Guido Andrea Pautasso

Piero Manzoni Divorare l'arte

Piero Manzoni

€ 22,00

Piero Manzoni Devouring Art analyzes the works of Manzoni associated with Food Art, moving in every possible direction and without preclusions of any sort. It highlights the unique nature of his experimental research, rooted in the creation and formulation of an avant-garde language of expression and capable of broadening the horizon of perception of the spectator in every sphere and on every sensorial level.

Milan, Thursday 21 July, 1960: Piero Manzoni welcomes his guests to his exhibition-event in the Azimut Gallery, Consumazione dinamica del pubblico dell’arte (Consumption of Art by the Art-Devouring Public), consisting of 150 hard-boiled eggs on a table, on which he has placed a thumbprint. They are works of art, sculptures ready to be eaten in exactly seventy minutes; and his audience, without any hesitation, devours them all, one by one, under the artist’s vigilant eye.
Between the end of 1950 and the beginning of the 1960s, avant-garde art was undergoing radical change on an international scale: painting and sculpture in the academic sense were suddenly thrown into question, traditional-style exhibitions were being replaced by events, or happenings which placed the spectator in the center of the scene, becoming the fulcrum around which the artist’s action unfolded. Having deprived the easel of its traditional role by using non-paint media (like plaster and kaolin, which he used extensively in his Achrome series), to cancel it and thus overcome the concepts of figurative and abstract art, Manzoni focused his research entirely on human behavior, with the aim of creating a direct rapport between a work and its spectator. With his Consumption of Art by the Art-Devouring Public, a performance laden with symbolic meaning and regarded as somewhat scandalous, through the consumption of eggs, he was aiming to sanctify the rapport created between the artist, his creations and the public. At the same time, he embarked on a critical attack of the art institutions of the time, which he saw and felt were at the service of the incipient consumer society.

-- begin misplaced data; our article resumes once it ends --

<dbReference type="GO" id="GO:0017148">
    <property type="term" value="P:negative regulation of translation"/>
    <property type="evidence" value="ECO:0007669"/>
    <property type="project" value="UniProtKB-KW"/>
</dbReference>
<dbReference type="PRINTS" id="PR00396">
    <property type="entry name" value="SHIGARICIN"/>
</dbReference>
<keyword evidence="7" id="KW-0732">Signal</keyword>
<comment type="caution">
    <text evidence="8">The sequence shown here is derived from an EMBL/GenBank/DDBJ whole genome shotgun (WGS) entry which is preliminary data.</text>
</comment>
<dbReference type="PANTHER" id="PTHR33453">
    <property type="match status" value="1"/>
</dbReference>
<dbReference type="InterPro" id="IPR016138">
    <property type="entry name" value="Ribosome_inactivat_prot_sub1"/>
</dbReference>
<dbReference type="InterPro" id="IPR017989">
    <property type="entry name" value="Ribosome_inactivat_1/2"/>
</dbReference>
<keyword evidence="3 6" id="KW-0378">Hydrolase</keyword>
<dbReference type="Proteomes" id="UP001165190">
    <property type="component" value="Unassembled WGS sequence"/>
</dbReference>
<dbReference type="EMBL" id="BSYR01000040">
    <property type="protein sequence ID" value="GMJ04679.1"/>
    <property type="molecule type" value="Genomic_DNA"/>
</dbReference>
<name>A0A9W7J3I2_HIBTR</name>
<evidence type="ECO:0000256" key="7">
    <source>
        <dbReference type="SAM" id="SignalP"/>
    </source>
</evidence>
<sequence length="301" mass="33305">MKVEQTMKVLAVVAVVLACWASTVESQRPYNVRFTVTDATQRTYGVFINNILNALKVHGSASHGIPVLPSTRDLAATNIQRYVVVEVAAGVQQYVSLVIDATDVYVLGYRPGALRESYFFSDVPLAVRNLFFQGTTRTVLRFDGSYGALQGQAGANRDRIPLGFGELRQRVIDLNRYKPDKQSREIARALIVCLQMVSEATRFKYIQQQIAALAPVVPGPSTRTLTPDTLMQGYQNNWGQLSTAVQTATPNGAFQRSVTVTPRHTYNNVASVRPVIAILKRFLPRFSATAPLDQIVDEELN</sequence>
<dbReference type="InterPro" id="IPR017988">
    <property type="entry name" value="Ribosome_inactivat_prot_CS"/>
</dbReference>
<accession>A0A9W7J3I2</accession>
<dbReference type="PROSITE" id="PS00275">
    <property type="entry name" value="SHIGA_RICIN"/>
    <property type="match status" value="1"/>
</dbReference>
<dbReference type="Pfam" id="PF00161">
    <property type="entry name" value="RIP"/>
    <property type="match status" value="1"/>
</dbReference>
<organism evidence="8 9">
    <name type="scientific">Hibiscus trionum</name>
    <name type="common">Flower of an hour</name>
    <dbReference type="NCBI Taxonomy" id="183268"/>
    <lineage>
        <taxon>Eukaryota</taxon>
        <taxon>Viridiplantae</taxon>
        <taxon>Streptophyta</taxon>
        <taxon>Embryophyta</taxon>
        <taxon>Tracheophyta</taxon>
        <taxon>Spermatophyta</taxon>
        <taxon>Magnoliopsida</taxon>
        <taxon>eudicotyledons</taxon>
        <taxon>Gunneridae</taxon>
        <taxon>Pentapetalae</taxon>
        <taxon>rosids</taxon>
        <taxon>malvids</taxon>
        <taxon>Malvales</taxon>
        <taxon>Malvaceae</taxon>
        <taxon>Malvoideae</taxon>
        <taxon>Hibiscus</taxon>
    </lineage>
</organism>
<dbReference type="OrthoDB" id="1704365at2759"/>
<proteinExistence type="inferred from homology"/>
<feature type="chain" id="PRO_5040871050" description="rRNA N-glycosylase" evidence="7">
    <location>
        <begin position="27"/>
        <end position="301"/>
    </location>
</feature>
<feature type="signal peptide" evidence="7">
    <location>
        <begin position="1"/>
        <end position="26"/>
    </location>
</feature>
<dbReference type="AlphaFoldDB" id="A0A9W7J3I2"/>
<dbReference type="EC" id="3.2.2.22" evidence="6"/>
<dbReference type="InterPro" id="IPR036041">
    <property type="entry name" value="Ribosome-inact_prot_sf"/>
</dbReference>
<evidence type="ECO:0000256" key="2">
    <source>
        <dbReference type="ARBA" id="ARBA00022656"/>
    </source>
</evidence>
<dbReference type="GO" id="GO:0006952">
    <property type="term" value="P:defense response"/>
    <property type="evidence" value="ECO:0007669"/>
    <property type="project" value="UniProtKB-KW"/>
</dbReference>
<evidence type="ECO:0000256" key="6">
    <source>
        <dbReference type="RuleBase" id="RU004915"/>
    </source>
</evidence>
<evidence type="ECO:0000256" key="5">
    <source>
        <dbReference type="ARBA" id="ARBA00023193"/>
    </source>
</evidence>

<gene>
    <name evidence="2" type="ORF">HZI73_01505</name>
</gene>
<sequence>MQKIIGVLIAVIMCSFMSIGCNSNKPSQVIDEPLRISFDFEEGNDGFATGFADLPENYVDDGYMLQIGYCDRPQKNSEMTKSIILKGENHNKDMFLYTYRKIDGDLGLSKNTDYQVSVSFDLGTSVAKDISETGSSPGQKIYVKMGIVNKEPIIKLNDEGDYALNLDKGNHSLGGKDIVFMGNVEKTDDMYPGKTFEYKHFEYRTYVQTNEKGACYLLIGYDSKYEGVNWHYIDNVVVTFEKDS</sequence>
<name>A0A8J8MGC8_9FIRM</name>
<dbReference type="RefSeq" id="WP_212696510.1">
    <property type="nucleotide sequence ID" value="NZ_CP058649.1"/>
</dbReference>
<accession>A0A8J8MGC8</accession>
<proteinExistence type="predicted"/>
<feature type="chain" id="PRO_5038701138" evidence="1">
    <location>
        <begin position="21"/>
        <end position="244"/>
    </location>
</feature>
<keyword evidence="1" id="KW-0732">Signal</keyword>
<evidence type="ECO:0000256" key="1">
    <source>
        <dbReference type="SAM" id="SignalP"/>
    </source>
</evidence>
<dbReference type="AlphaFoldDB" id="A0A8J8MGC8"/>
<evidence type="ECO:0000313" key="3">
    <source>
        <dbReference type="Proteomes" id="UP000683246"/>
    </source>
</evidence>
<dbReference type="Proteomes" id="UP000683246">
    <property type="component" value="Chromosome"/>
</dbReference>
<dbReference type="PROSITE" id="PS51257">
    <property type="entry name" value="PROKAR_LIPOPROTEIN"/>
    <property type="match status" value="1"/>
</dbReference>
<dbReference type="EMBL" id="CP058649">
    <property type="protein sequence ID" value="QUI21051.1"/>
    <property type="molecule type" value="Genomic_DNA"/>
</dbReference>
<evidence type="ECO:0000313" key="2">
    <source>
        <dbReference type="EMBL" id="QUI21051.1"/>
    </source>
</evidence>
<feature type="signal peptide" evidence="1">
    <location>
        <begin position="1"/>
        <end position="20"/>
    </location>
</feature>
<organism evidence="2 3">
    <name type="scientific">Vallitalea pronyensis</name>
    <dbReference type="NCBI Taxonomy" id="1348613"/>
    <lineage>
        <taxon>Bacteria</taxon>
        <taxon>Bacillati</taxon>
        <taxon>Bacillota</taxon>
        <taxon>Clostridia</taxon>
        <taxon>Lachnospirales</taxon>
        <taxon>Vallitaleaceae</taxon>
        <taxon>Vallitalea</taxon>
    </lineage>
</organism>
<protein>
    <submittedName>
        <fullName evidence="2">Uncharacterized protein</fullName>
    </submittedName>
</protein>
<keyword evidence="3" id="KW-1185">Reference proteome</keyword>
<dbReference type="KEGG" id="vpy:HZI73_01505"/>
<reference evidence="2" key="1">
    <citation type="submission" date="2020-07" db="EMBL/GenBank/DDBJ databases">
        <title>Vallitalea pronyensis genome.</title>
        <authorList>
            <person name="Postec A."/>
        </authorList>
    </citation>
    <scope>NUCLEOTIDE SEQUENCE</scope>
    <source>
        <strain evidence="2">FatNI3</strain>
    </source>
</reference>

15 x 23
paperback with flaps
Year of publication